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Feingold in Vermont, New Hampshire

After his emergence in 2005 as a leading voice for the liberal wing of the Democratic party, Wisconsin Sen. Russ Feingold is working to cement that reputation with a campaign swing for Rep. Bernie Sanders (I) in Vermont.

Feingold will be in Brattleboro Saturday afternoon to attend a rally with Sanders, who is running for the state's open Senate seat, as well as state Sen. Peter Welch (D), who is seeking the House seat that Sanders is vacating. Feingold will do two fundraisers for Sanders during the trip as well. He will also plans to make a stop in neighboring New Hampshire later in the day, speaking to the Hanover Democratic Party at 8 pm.

Sanders -- a Socialist who has caucused with Democrats since being elected to the House in 1990 -- is considered the frontrunner for the seat of retiring Sen. Jim Jeffords (I).  No serious Democrat has emerged; wealthy software executive Richard Tarrant is the likely Republican nominee.

Jeff Weaver, a spokesman for Sanders, said his boss invited Feingold to Vermont because the two men have long been advocates for limits on the Patriot Act and leaders in the push for campaign finance reform. Given Feingold's high-profile fights on these two issues, Weaver said, "a lot of people have a familiarity with him."

"He is not as well known as someone like [Massachusetts Sen. John] Kerry or [New York Sen. Hillary Rodham] Clinton," Weaver added, "but among people who are more politically active he is certainly known."

In a statement released by his leadership political action committee -- the Progressive Patriots Fund -- Feingold said the decision to campaign in Vermont is part of his commitment "to help promote a progressive reform agenda in every state."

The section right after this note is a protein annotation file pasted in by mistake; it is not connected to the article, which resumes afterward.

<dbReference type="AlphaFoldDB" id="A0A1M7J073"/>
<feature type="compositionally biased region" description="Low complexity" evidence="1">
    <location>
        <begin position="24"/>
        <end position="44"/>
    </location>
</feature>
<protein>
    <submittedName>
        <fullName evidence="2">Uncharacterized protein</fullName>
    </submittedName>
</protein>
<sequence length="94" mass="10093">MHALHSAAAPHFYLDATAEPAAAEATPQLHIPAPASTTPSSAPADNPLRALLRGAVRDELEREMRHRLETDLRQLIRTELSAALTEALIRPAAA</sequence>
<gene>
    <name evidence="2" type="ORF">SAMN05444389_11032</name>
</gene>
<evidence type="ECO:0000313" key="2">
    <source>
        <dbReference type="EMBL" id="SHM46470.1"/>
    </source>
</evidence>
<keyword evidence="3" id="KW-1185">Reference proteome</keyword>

Feingold's trip to Vermont and New Hampshire may have several ancillary benefits for his 2008 ambitions. First and foremost, he continues to raise his profile in the Granite State, where media markets bleed across into Vermont and where the first-in-the-nation presidential primary will be held in early 2008. Also, by campaigning in the home state of Howard Dean, Feingold may draw a connection in liberals' minds as 2008's ideological incarnation of the former Vermont governor, whose grassroots movement jolted the 2004 presidential primary season.

By Chris Cillizza  |  January 5, 2006; 1:00 PM ET
Categories:  Eye on 2008  
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Many here are underestimated the potential level of Americans' disgust with the current shenanigans in Washington. B4 terrorism reared its ugly head, reform was the watchword in the'90s and it may very well be the same in 2008. If so, watch out - all bets are off, and the established "reformers" will be the ones to watch. McCain is going to be hard to beat for ANY D nominee, but McCain-Feingold could be more than just the answer to a campaign finance trivia question in 2 years time...

Posted by: activist kaza | January 7, 2006 4:43 AM | Report abuse

I respect Feingold's principles, and the fact he sticks by them more than most politicians. I disagree with most of what he stands for, but at least he stands.

His 2 biggest hurdles are his name
recognition, and his voting record.

He's on this tour to get his name known, but he's still a relative unknown.

While the right had to work to connect liberal dots in Kerry's record, that's all that is in Feingolds. There's no work at all in finding votes that many will find annoying at best.

The GOP money machine will eat him alive if he becomes the nominee.

Posted by: Crazy Politico | January 6, 2006 12:12 AM | Report abuse

Actually, we did have a bachelor president once-- President Buchanan (before Lincoln) who was actually widely rumored to have had a homosexual love affair with his vice president.

Here's the thing-- Feingold cannot be compared to John McCain as a "straight shooter"-- while he does have the principles and resolve that McCain does, he will never achieve McCain's maverick status because he almost always votes liberal. This is my prediction for 2008 (and the winning one, too): Feingold's entrance takes early votes away from Clinton, showing Bayh (and to a lesser extent Warner) as stronger leaders. I am predicting (and hoping for) a Bayh-Warner ticket. I am expecting Clinton to have the Dean experience-- be expected to walk away with the nomination, but come unexpectedly third in the first primary, setting her up for a respectable but unsuccessful run.

Posted by: Anonymous | January 5, 2006 9:52 PM | Report abuse